There is an eleventh bonus level in each world, and these are unlocked by collecting all three Tooki totem pieces in each world's nine pre-boss levels. They aren't too difficult to discover their locations, as every level is incredibly linear with occasional secret areas. However, these are seldom off the beaten path. More often I was faced with missing a totem piece due to having only one chance at it, such as needing to bounce off an enemy's noggin to gain extra height to reach the platform where the totem piece rested. If I missed, I either restarted the level or intentionally perished. The latter didn't really matter, as lives are prominent due to gaining one for every 100 ears of corn collected. These are handed out like... um... ears of corn at a state fair. Okay, not the most creative analogy, but you hopefully get the point anyway.

Ears of corn are to Stitchy as coins are to Mario and bananas are to Donkey Kong.
Collect 100 for an extra life!

Aside from collecting all of the Tooki totems in the game, there is also optional stars to obtain in each level as well. These don't involve collecting anything. Instead, they're purely speed running through levels to beat specific times. You can earn up to three stars in each level--including boss levels--for beating the game's target times. This is the most challenging aspect of an otherwise breezy game, and even then, it didn't take me that long to accomplish.

No, Stitchy in Tooki Trouble is not a lengthy platformer by any stretch. In fact, I got 100% on my save file in about three hours without having too much trouble. That isn't to boast or brag; it's merely to state that the level of difficulty in Polygoat's game isn't that strong. However, for children and less experienced platforming game players, I can see a lot of entertainment and challenge coming their way, which is fantastic, as Stitchy in Tooki Trouble is overall a well crafted game. It was just for me an incredibly short and breezy play.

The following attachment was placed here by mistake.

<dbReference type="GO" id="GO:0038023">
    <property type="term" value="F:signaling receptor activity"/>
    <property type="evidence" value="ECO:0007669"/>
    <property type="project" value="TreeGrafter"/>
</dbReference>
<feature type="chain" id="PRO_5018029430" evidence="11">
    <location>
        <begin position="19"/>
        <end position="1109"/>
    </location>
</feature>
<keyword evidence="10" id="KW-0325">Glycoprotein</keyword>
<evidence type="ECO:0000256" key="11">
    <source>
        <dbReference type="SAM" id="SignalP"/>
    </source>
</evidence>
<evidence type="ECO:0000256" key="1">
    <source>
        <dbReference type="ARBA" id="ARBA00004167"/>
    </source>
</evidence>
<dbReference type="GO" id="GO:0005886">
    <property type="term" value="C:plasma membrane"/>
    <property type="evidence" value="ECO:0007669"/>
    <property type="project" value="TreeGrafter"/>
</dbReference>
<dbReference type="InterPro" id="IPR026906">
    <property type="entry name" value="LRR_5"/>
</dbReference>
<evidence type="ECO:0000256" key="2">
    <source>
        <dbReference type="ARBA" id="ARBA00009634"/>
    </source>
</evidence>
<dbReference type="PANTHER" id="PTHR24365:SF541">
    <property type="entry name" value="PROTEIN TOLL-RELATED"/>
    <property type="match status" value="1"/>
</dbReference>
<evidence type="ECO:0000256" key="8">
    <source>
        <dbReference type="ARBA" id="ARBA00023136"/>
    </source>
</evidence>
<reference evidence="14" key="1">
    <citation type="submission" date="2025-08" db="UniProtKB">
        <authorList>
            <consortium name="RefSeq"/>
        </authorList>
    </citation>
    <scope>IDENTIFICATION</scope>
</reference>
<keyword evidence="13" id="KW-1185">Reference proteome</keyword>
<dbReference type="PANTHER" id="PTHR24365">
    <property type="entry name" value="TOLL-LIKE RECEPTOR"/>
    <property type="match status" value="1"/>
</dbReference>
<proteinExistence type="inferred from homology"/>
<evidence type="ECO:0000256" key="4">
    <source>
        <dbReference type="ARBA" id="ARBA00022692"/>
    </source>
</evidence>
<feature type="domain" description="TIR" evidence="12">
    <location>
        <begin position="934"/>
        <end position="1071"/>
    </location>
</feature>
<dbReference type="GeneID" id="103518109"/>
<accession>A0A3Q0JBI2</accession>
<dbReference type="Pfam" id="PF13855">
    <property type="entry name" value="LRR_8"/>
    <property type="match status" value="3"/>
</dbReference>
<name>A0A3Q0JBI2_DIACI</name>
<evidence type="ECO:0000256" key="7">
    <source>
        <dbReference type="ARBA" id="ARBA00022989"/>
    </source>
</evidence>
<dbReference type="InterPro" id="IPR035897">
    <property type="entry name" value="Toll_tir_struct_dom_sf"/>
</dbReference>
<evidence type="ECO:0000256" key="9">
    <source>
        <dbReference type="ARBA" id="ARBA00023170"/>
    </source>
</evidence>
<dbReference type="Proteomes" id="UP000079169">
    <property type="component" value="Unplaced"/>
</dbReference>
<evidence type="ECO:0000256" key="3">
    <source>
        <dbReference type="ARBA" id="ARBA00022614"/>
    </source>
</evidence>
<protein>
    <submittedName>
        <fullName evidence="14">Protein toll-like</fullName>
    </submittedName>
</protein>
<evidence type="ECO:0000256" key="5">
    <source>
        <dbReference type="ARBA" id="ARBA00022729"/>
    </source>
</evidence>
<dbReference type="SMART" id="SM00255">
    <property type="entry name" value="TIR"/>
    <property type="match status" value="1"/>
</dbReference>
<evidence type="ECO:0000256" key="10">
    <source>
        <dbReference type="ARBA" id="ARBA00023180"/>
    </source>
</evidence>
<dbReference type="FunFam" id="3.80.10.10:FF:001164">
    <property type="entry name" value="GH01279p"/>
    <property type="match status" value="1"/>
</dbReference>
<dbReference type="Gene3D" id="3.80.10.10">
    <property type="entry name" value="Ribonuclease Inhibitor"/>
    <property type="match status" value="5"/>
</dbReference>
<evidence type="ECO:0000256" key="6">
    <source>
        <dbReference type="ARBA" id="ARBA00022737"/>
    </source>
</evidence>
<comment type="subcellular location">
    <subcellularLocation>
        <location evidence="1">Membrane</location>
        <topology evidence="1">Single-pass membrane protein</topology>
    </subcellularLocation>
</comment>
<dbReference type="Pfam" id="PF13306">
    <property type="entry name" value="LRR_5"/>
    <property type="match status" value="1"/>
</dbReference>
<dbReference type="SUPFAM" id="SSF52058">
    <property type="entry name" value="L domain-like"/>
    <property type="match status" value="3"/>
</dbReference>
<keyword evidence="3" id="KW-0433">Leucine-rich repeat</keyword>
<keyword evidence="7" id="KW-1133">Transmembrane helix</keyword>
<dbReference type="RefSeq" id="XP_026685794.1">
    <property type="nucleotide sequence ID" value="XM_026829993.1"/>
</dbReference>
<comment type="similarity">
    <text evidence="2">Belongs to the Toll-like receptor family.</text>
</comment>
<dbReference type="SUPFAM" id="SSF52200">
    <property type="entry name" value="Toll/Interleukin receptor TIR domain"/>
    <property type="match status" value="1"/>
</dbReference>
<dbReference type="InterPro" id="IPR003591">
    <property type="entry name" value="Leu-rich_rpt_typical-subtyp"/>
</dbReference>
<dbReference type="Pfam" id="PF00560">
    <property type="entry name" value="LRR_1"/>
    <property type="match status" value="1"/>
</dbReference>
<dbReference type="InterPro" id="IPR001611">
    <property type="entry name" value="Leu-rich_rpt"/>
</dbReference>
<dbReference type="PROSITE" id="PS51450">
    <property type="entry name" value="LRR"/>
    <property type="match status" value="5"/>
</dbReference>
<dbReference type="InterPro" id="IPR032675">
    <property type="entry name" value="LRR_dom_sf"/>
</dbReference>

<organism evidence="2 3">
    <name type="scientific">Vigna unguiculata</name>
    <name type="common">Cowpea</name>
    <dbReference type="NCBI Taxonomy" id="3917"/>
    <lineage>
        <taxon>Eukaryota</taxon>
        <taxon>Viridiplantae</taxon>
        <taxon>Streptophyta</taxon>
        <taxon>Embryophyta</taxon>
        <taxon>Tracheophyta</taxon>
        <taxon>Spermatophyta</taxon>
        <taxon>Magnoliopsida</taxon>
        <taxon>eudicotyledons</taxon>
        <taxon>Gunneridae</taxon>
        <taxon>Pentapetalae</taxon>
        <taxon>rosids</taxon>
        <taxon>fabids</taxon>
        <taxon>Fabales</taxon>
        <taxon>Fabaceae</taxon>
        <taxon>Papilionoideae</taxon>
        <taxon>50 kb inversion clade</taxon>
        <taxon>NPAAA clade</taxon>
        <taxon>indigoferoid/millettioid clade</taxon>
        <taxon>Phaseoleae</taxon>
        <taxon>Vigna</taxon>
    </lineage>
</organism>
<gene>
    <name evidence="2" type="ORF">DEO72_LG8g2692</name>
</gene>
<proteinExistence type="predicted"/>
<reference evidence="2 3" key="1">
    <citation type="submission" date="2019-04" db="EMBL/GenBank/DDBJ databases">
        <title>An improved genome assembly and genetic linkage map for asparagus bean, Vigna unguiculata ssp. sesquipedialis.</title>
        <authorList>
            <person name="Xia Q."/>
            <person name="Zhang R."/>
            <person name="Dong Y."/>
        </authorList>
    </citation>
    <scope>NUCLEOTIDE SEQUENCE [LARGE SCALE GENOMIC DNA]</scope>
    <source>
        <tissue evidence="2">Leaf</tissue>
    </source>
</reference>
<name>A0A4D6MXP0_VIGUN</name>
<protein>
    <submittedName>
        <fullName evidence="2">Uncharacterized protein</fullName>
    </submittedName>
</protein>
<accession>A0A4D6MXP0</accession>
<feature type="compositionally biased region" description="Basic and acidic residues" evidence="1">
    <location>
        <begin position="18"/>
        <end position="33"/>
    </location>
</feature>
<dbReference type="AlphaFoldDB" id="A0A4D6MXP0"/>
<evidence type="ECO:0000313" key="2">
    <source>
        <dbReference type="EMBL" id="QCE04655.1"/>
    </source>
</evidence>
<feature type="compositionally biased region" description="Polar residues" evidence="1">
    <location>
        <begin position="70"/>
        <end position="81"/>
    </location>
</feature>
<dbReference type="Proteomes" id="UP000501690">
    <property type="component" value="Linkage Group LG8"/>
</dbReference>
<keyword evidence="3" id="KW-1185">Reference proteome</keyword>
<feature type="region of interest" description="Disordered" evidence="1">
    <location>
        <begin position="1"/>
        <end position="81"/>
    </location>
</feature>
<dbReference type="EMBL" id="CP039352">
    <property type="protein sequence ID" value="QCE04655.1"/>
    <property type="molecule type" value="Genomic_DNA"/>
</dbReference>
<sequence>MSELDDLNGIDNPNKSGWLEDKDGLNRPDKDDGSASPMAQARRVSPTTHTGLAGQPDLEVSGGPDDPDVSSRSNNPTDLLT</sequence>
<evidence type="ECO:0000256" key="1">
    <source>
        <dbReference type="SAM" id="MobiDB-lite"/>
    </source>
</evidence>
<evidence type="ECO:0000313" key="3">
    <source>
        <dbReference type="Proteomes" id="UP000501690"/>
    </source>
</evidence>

Stitchy gets back in gear by collecting a heart to add to his health.

Stitchy of Stitchy in Tooki Trouble fame does not have a large move set to him. He isn't as well stocked with his repertoire of moves like Mario or even Donkey Kong in the Donkey Kong Country games. All he has to his credit is a jump, a double jump, and a ground pound-esque slam. The controls are simple to learn, but no, they're not tough to master at all, going against the cliché phrase. This simplicity and sort of slowness of Stitchy's movements might bore more seasoned players, but again, for the younger crowd and less experienced players, it's might work for them.

Despite my brief and breezy time with Stitchy in Tooki Trouble, I did find myself enjoying the game. There are some well executed ideas and concepts presented in Polygoat's title, and it looks and sounds pleasant as well. Veterans of the platforming genre won't find themselves tested too terribly much from Stitchy's adventure, aside from perhaps certain time trials, and the short length of the game is another glaring issue that might make a purchase less than ideal. For everyone else, there is a lot to like about Stitchy in Tooki Trouble. Just don't expect anything too a-maize-ing. (Sorry, not sorry.)

[SPC Says: C+]

A code was received by SPC from the publisher for the purpose of writing this review.